Meta’s been questing around for a new vision for its VR, and it’s finally arrived. At Meta’s 2023 Connect conference, the company introduced the Meta Quest 3, a mixed-reality VR headset. It starts at $799 and you can pre-order it now, with devices shipping beginning Oct. 10. But before you do, let’s talk about how it stacks up against Apple’s big, expensive mixed reality device coming next year.
The Meta Quest 3 Has Full-Color AR
Meta’s big plan to compete against Apple’s $US3,500 Vision Pro is to keep its headsets relatively cheap while maximizing the augmented reality capabilities of its exterior sensors. The Quest 3 is a standalone, mixed-reality headset, which Meta says is the most powerful it’s ever shipped. It “allows you to blend physical and digital worlds together,” said Mark Zuckerberg, CEO of Meta. The headset has two camera bars on the front panel, giving the device a real Sam Fisher Splinter Cell vibe. These sensors allow for full-colour passthrough so you can see your living room or wherever you are through the glasses with augmented reality layered on top.
The new headset sports a Qualcomm Snapdragon XR2 Gen 2 processor, which Meta claims offers “faster load times and more seamless gameplay” compared to its predecessor. The next-gen Quest will also see improved visuals with better resolution on its twin lens screens—Meta says the “4K+ Infinite Display with 25PPD and 1218 PPI brings the best resolution” to its Quest devices. The resolution is about 2064×2208 pixels per eye.
The Quest 3 controllers have also been redesigned. They’re now called Touch Plus controllers, as they use TruTouch haptics to offer force feedback akin to the PlayStation 5’s DualSense controller. During his presentation, Zuckerberg claimed that “hand tracking is getting really good” with the new controllers. We’ll be the judge of that.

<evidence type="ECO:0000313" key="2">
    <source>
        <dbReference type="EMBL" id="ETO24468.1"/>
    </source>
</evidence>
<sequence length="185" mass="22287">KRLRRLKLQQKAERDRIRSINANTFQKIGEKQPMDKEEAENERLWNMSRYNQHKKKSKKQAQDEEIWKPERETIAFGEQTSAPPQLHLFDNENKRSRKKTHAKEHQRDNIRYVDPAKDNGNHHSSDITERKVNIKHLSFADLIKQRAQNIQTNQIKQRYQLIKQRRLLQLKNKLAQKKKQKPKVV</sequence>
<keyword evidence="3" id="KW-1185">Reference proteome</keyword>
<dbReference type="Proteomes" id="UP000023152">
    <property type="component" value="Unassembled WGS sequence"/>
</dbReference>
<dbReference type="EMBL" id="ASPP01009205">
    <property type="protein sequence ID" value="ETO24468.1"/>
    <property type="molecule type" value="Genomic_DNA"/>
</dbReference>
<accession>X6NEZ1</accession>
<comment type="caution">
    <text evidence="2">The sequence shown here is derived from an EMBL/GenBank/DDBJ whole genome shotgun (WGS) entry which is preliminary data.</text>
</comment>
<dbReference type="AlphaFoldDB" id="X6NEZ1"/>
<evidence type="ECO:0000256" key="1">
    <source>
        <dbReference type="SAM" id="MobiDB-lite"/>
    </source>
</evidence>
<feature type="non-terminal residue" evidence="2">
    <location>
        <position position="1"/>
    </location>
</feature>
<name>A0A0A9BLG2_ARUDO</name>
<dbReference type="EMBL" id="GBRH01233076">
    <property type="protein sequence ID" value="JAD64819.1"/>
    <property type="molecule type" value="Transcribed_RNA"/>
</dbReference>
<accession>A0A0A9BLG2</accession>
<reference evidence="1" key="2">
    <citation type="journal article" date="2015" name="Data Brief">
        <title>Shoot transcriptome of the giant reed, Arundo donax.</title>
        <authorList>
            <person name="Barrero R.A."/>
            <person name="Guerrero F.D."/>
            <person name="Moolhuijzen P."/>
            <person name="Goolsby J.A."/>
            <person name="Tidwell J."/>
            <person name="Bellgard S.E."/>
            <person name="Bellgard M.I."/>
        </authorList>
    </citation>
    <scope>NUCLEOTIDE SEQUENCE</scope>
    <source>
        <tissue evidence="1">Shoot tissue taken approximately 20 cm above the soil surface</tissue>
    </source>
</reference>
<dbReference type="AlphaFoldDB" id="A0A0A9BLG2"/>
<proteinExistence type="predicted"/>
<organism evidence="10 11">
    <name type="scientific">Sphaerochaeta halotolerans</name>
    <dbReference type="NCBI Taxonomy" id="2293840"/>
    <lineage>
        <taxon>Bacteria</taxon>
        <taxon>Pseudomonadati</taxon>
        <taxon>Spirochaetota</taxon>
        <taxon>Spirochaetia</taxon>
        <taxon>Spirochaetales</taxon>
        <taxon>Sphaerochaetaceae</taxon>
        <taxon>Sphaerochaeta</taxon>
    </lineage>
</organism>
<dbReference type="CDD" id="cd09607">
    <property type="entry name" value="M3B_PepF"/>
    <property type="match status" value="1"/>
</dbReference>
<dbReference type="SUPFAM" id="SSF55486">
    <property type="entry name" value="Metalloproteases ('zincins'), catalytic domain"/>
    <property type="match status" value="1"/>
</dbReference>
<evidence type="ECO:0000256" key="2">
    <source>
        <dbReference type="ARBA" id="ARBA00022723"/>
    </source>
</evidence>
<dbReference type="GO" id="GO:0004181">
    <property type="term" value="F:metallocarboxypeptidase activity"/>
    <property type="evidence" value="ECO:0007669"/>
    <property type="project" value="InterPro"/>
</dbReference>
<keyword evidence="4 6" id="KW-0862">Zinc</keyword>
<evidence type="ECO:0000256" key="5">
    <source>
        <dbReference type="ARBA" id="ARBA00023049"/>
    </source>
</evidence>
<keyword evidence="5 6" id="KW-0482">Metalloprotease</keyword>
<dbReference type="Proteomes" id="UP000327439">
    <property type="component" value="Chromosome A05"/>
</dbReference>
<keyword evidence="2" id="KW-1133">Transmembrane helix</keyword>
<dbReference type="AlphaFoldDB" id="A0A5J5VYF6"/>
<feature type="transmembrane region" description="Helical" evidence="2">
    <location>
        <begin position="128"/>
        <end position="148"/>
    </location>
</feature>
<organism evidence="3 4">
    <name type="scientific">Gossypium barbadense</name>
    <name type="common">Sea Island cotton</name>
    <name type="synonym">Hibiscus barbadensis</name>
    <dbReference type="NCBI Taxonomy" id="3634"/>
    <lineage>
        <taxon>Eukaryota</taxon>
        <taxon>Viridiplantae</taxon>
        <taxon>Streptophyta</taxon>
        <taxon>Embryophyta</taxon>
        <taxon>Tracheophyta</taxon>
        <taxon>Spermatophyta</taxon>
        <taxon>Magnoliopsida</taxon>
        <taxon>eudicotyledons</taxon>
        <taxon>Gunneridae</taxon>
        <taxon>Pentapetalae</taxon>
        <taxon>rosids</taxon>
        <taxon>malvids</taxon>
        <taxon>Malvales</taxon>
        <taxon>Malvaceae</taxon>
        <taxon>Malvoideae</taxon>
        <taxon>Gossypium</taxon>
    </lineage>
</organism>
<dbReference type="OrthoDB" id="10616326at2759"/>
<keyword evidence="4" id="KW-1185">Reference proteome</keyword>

How Does the Quest 3 Stack Up Against the Vision Pro?
Meta first showed off the Quest 3 earlier this year before Apple had a chance to debut its ultra-expensive headset at WWDC 2023. Now that we know what’s happening with Apple’s so-called “spatial computer,” Meta’s latest VR/AR device bears many of the same hallmarks of virtual reality tech we’ve had for the past several years. Where the Vision Pro only uses gesture controls, the Quest 3 has redesigned stick controllers that still seem mainly used for gaming.
The Vision Pro incorporates most apps that already exist for the iPad and iPhone, but Meta’s new device will continue to use what’s available in the Quest Store and out of its internal development teams. That should include more than 500 titles, including both games and apps. Meta is also adding support for Xbox Game Pass in December, a boon for gamers who use their headsets to “get into the game.”
Meta is planning for more AR capabilities in the future, as evidenced by a leaked roadmap earlier this year. The company plans to have real AR-capable glasses by 2027. Though tech years are like dog years, that feels like a long way off, considering the big, bulky headsets needed for AR.
Time will tell whether Meta can meet customers at the $799 mid-range price tag as it has with the loss-leading ultra-cheap models. At last year’s Meta Connect, the company revealed its $2,449.99 Quest Pro to capture the high-end VR market. That device had passthrough capabilities, though not in full colour. Meta cut the price of the Quest Pro’s asking price (down to $1,730) only five months after its reveal.
The company has not revealed sales data for the Quest, but during that leaked roadmap presentation, Meta claims it has sold close to 20 million Quest headsets. Most of those were likely the Quest 2, and according to reports earlier this year, Meta may cut production of the Quest Pro while continuing to sell it alongside the Quest 3. If Meta can offer direct competition for Apple’s upcoming device, and for 1/7 of the cost of the Vision Pro, it may be able to make a bigger solace than last year’s device.
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